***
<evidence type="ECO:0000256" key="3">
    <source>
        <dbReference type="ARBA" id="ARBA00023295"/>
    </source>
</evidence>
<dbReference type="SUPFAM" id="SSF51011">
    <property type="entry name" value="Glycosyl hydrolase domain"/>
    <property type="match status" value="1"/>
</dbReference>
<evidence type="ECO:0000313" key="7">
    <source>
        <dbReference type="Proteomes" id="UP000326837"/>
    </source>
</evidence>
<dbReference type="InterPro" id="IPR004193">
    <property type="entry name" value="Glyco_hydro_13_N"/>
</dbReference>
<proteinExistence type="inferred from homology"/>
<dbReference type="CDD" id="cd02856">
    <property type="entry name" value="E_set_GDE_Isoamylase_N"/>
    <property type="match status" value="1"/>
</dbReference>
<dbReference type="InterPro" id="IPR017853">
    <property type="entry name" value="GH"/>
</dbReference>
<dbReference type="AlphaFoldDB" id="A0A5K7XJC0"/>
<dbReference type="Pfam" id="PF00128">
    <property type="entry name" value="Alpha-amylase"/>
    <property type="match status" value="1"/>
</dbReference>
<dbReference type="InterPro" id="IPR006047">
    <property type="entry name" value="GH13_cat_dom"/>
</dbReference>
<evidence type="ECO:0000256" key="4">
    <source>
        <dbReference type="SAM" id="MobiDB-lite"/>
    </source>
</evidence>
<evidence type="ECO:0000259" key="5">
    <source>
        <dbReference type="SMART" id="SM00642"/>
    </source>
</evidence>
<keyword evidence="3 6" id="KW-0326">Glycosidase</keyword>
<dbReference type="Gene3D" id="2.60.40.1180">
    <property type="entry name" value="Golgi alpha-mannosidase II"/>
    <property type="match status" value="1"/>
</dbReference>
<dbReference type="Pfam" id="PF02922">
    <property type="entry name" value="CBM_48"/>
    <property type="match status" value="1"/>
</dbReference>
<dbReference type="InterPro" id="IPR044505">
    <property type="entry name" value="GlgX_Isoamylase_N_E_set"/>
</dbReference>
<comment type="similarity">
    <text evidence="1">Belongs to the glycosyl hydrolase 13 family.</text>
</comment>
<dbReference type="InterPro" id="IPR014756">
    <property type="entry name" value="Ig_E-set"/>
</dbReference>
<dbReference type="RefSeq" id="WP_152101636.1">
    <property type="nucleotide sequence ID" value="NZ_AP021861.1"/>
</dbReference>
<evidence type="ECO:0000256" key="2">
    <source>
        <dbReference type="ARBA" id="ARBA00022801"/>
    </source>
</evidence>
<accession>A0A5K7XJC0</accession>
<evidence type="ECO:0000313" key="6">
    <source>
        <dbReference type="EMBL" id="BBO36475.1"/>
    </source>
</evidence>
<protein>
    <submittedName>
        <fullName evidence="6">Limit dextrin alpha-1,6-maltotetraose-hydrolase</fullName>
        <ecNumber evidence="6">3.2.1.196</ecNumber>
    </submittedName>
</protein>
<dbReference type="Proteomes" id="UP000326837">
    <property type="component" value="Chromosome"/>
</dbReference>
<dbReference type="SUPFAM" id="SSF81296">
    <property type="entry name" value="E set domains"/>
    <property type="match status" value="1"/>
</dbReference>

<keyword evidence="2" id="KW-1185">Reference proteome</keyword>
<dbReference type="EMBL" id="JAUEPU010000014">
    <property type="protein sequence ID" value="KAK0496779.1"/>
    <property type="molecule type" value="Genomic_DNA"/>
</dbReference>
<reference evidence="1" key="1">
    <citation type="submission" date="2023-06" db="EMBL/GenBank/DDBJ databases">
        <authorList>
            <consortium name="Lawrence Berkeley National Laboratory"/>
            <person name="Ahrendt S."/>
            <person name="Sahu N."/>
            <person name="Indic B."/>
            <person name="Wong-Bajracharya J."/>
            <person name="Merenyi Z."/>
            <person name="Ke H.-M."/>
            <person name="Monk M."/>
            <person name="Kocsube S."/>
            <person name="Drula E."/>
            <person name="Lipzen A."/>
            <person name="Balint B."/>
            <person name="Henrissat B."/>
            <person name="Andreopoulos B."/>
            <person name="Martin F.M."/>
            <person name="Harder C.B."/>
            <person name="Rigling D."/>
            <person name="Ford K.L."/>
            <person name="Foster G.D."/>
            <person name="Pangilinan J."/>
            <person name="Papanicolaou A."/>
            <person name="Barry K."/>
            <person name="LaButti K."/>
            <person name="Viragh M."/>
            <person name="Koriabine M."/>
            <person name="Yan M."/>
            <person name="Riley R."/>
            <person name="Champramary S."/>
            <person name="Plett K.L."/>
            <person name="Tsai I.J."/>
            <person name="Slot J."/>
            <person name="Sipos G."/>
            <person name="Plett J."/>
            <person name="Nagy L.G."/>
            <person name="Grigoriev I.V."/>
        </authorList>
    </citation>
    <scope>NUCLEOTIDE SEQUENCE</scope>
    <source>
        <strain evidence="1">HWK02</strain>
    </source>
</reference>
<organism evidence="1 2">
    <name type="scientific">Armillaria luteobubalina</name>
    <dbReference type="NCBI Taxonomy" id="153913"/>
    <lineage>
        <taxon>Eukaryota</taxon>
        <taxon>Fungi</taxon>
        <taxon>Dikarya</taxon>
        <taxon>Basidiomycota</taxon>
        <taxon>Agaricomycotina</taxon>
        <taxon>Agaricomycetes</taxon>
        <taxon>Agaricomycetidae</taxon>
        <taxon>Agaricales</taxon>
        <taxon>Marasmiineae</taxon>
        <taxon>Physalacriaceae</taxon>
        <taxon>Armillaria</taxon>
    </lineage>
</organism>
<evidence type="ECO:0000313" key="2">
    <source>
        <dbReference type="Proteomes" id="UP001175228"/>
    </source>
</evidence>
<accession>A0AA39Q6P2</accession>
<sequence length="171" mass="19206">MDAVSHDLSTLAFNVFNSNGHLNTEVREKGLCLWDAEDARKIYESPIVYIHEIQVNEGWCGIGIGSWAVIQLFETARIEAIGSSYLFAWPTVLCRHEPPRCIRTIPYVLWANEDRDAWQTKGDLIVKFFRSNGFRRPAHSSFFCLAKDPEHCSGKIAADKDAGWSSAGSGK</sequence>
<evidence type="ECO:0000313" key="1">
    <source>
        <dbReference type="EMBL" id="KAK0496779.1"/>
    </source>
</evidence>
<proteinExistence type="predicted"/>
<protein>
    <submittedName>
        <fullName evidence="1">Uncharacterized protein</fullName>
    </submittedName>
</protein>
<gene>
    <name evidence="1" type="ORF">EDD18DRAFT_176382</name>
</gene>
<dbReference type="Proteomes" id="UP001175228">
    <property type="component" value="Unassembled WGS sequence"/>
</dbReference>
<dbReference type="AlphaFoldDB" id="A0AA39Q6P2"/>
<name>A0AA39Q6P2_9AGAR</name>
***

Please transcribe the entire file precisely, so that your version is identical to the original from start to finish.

<evidence type="ECO:0000256" key="3">
    <source>
        <dbReference type="ARBA" id="ARBA00023295"/>
    </source>
</evidence>
<dbReference type="SUPFAM" id="SSF51011">
    <property type="entry name" value="Glycosyl hydrolase domain"/>
    <property type="match status" value="1"/>
</dbReference>
<evidence type="ECO:0000313" key="7">
    <source>
        <dbReference type="Proteomes" id="UP000326837"/>
    </source>
</evidence>
<dbReference type="InterPro" id="IPR004193">
    <property type="entry name" value="Glyco_hydro_13_N"/>
</dbReference>
<proteinExistence type="inferred from homology"/>
<dbReference type="CDD" id="cd02856">
    <property type="entry name" value="E_set_GDE_Isoamylase_N"/>
    <property type="match status" value="1"/>
</dbReference>
<dbReference type="InterPro" id="IPR017853">
    <property type="entry name" value="GH"/>
</dbReference>
<dbReference type="AlphaFoldDB" id="A0A5K7XJC0"/>
<dbReference type="Pfam" id="PF00128">
    <property type="entry name" value="Alpha-amylase"/>
    <property type="match status" value="1"/>
</dbReference>
<dbReference type="InterPro" id="IPR006047">
    <property type="entry name" value="GH13_cat_dom"/>
</dbReference>
<evidence type="ECO:0000256" key="4">
    <source>
        <dbReference type="SAM" id="MobiDB-lite"/>
    </source>
</evidence>
<evidence type="ECO:0000259" key="5">
    <source>
        <dbReference type="SMART" id="SM00642"/>
    </source>
</evidence>
<keyword evidence="3 6" id="KW-0326">Glycosidase</keyword>
<dbReference type="Gene3D" id="2.60.40.1180">
    <property type="entry name" value="Golgi alpha-mannosidase II"/>
    <property type="match status" value="1"/>
</dbReference>
<dbReference type="Pfam" id="PF02922">
    <property type="entry name" value="CBM_48"/>
    <property type="match status" value="1"/>
</dbReference>
<dbReference type="InterPro" id="IPR044505">
    <property type="entry name" value="GlgX_Isoamylase_N_E_set"/>
</dbReference>
<comment type="similarity">
    <text evidence="1">Belongs to the glycosyl hydrolase 13 family.</text>
</comment>
<dbReference type="InterPro" id="IPR014756">
    <property type="entry name" value="Ig_E-set"/>
</dbReference>
<dbReference type="RefSeq" id="WP_152101636.1">
    <property type="nucleotide sequence ID" value="NZ_AP021861.1"/>
</dbReference>
<evidence type="ECO:0000256" key="2">
    <source>
        <dbReference type="ARBA" id="ARBA00022801"/>
    </source>
</evidence>
<accession>A0A5K7XJC0</accession>
<evidence type="ECO:0000313" key="6">
    <source>
        <dbReference type="EMBL" id="BBO36475.1"/>
    </source>
</evidence>
<protein>
    <submittedName>
        <fullName evidence="6">Limit dextrin alpha-1,6-maltotetraose-hydrolase</fullName>
        <ecNumber evidence="6">3.2.1.196</ecNumber>
    </submittedName>
</protein>
<dbReference type="Proteomes" id="UP000326837">
    <property type="component" value="Chromosome"/>
</dbReference>
<dbReference type="SUPFAM" id="SSF81296">
    <property type="entry name" value="E set domains"/>
    <property type="match status" value="1"/>
</dbReference>

<keyword evidence="2" id="KW-1185">Reference proteome</keyword>
<dbReference type="EMBL" id="JAUEPU010000014">
    <property type="protein sequence ID" value="KAK0496779.1"/>
    <property type="molecule type" value="Genomic_DNA"/>
</dbReference>
<reference evidence="1" key="1">
    <citation type="submission" date="2023-06" db="EMBL/GenBank/DDBJ databases">
        <authorList>
            <consortium name="Lawrence Berkeley National Laboratory"/>
            <person name="Ahrendt S."/>
            <person name="Sahu N."/>
            <person name="Indic B."/>
            <person name="Wong-Bajracharya J."/>
            <person name="Merenyi Z."/>
            <person name="Ke H.-M."/>
            <person name="Monk M."/>
            <person name="Kocsube S."/>
            <person name="Drula E."/>
            <person name="Lipzen A."/>
            <person name="Balint B."/>
            <person name="Henrissat B."/>
            <person name="Andreopoulos B."/>
            <person name="Martin F.M."/>
            <person name="Harder C.B."/>
            <person name="Rigling D."/>
            <person name="Ford K.L."/>
            <person name="Foster G.D."/>
            <person name="Pangilinan J."/>
            <person name="Papanicolaou A."/>
            <person name="Barry K."/>
            <person name="LaButti K."/>
            <person name="Viragh M."/>
            <person name="Koriabine M."/>
            <person name="Yan M."/>
            <person name="Riley R."/>
            <person name="Champramary S."/>
            <person name="Plett K.L."/>
            <person name="Tsai I.J."/>
            <person name="Slot J."/>
            <person name="Sipos G."/>
            <person name="Plett J."/>
            <person name="Nagy L.G."/>
            <person name="Grigoriev I.V."/>
        </authorList>
    </citation>
    <scope>NUCLEOTIDE SEQUENCE</scope>
    <source>
        <strain evidence="1">HWK02</strain>
    </source>
</reference>
<organism evidence="1 2">
    <name type="scientific">Armillaria luteobubalina</name>
    <dbReference type="NCBI Taxonomy" id="153913"/>
    <lineage>
        <taxon>Eukaryota</taxon>
        <taxon>Fungi</taxon>
        <taxon>Dikarya</taxon>
        <taxon>Basidiomycota</taxon>
        <taxon>Agaricomycotina</taxon>
        <taxon>Agaricomycetes</taxon>
        <taxon>Agaricomycetidae</taxon>
        <taxon>Agaricales</taxon>
        <taxon>Marasmiineae</taxon>
        <taxon>Physalacriaceae</taxon>
        <taxon>Armillaria</taxon>
    </lineage>
</organism>
<evidence type="ECO:0000313" key="2">
    <source>
        <dbReference type="Proteomes" id="UP001175228"/>
    </source>
</evidence>
<accession>A0AA39Q6P2</accession>
<sequence length="171" mass="19206">MDAVSHDLSTLAFNVFNSNGHLNTEVREKGLCLWDAEDARKIYESPIVYIHEIQVNEGWCGIGIGSWAVIQLFETARIEAIGSSYLFAWPTVLCRHEPPRCIRTIPYVLWANEDRDAWQTKGDLIVKFFRSNGFRRPAHSSFFCLAKDPEHCSGKIAADKDAGWSSAGSGK</sequence>
<evidence type="ECO:0000313" key="1">
    <source>
        <dbReference type="EMBL" id="KAK0496779.1"/>
    </source>
</evidence>
<proteinExistence type="predicted"/>
<protein>
    <submittedName>
        <fullName evidence="1">Uncharacterized protein</fullName>
    </submittedName>
</protein>
<gene>
    <name evidence="1" type="ORF">EDD18DRAFT_176382</name>
</gene>
<dbReference type="Proteomes" id="UP001175228">
    <property type="component" value="Unassembled WGS sequence"/>
</dbReference>
<dbReference type="AlphaFoldDB" id="A0AA39Q6P2"/>
<name>A0AA39Q6P2_9AGAR</name>